B2 is developed through exercises and exposure to a range of systems software.
B3 is developed through guided reading and tutor led discussion groups.
B1 - B4 are all important aspects of the final year project, and are developed in the course of individual supervision.
Achievement of intellectual skills is assessed primarily through unseen closed-book examinations, and also through marked assignments and project work.
C: Practical skills
C1: Make effective use of a range of theories, techniques, programming languages, operating systems, design support tools and development environments.
C2: Specify, design, implement, test and document a computer-based system.
C3: Work as a member of a team, contributing to the planning and execution of a system development task.
C4: Propose, plan, undertake and report a self-directed individual programme of investigation, design and implementation.
Practical skills are developed in exercise classes, laboratory classes, assignments and project work.
C1 is developed through exercises and exposure to a range of systems software.
Various aspects of C2 are acquired in programming, software engineering and other assignments, and further developed in team and individual project work.
C3 is developed in group assignments and the first and second year team projects.
C4 is developed during the supervision of the final year individual project.
Achievement of practical skills is assessed through marked coursework, project reports, oral presentations and demonstrations of completed systems.
D: Key skills
D1: Communicate effectively in written reports and oral presentations using appropriate terminology and technical language.
D2: Retrieve information using search engines, browsers and catalogues; use appropriate IT facilities to prepare and present technical reports in various formats (documents, oral presentations).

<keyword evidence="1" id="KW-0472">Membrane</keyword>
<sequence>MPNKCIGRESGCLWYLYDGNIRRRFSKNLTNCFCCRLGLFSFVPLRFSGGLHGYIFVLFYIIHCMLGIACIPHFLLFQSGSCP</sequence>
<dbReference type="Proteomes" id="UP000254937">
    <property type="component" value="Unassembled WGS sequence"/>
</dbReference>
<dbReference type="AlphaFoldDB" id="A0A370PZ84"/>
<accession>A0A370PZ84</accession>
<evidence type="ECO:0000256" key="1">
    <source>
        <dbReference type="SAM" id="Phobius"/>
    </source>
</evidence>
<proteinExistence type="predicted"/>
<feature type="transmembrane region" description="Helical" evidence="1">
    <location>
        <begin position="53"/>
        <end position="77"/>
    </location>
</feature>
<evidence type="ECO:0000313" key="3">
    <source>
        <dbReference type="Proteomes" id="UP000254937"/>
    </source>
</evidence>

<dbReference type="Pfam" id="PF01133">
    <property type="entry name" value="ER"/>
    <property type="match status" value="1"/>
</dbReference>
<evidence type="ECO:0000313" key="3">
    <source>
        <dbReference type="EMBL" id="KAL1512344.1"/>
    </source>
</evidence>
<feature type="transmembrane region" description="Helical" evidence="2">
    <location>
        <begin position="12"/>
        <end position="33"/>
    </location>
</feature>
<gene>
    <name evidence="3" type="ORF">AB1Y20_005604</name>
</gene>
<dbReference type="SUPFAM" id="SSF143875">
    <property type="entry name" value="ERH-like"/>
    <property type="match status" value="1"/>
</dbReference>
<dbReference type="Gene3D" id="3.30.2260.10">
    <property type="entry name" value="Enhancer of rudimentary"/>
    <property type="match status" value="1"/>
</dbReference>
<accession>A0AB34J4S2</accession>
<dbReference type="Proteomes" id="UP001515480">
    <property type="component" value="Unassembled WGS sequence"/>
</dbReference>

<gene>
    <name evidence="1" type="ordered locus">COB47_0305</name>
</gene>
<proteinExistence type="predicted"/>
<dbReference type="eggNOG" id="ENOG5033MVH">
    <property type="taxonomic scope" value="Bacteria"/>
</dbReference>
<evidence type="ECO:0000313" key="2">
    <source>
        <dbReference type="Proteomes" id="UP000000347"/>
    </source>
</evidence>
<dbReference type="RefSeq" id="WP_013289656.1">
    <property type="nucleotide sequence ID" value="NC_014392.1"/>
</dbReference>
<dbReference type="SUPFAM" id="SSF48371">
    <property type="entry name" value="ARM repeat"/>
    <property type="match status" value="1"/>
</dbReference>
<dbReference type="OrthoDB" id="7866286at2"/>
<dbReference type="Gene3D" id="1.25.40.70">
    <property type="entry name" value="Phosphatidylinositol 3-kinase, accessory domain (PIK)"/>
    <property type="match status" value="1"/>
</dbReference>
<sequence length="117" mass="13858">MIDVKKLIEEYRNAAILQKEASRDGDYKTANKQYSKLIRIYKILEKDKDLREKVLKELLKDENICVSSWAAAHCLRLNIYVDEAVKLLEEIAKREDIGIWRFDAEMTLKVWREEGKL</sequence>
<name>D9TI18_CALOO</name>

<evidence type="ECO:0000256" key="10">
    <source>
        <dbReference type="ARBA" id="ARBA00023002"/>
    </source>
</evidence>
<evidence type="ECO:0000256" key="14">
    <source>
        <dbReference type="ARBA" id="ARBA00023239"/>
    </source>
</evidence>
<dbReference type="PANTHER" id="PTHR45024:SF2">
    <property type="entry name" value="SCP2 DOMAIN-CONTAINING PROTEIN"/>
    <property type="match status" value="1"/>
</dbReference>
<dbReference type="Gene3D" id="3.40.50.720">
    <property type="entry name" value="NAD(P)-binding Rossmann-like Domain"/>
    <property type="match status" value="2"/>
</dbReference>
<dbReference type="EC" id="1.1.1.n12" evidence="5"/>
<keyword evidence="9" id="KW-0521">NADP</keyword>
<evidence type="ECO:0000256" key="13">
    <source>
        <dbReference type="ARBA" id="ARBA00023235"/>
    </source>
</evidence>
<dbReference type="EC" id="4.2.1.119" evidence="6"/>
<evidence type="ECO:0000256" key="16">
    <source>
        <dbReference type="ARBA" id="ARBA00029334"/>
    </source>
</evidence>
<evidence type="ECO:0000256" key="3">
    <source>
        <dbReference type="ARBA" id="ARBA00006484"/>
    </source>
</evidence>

D3: Use mathematical techniques in the processes of analysis and design.
D4: Analyse complex problems and design effective solutions.
D5: Plan and manage team projects using available support tools; work effectively as part of a team.
D6: Organise activity and manage time in a programme of self-directed study.
Students learn key skills in research, problem solving, communication and team project work in the first year module CE101, and thereafter the development of key skills forms an integral part of their overall learning activity. In particular
D1 and D2 are developed in team and individual project work.
D2 is developed through the use of the internet as a major information source, and practice in the use of tools such as Word and PowerPoint.
D3 and D4 are developed in exercises and assignments.
D5 is developed in group assignments and the first and second year team projects.
D6 is developed in the final year individual project.
Assessment of the key skills D3 and D4 is intrinsic to subject based assessment.
The assessment of project work includes specific allocations of credit for project management (D5, D6) and the quality of presentations (D1 and D2).
An individual's contribution to team projects (D5) is determined by means of a submission containing reflective and self-assessment components.
The assessment of the final year individual project report includes specific allocation of credit for the quality, extent and relevance of a bibliography, including internet sources (D2).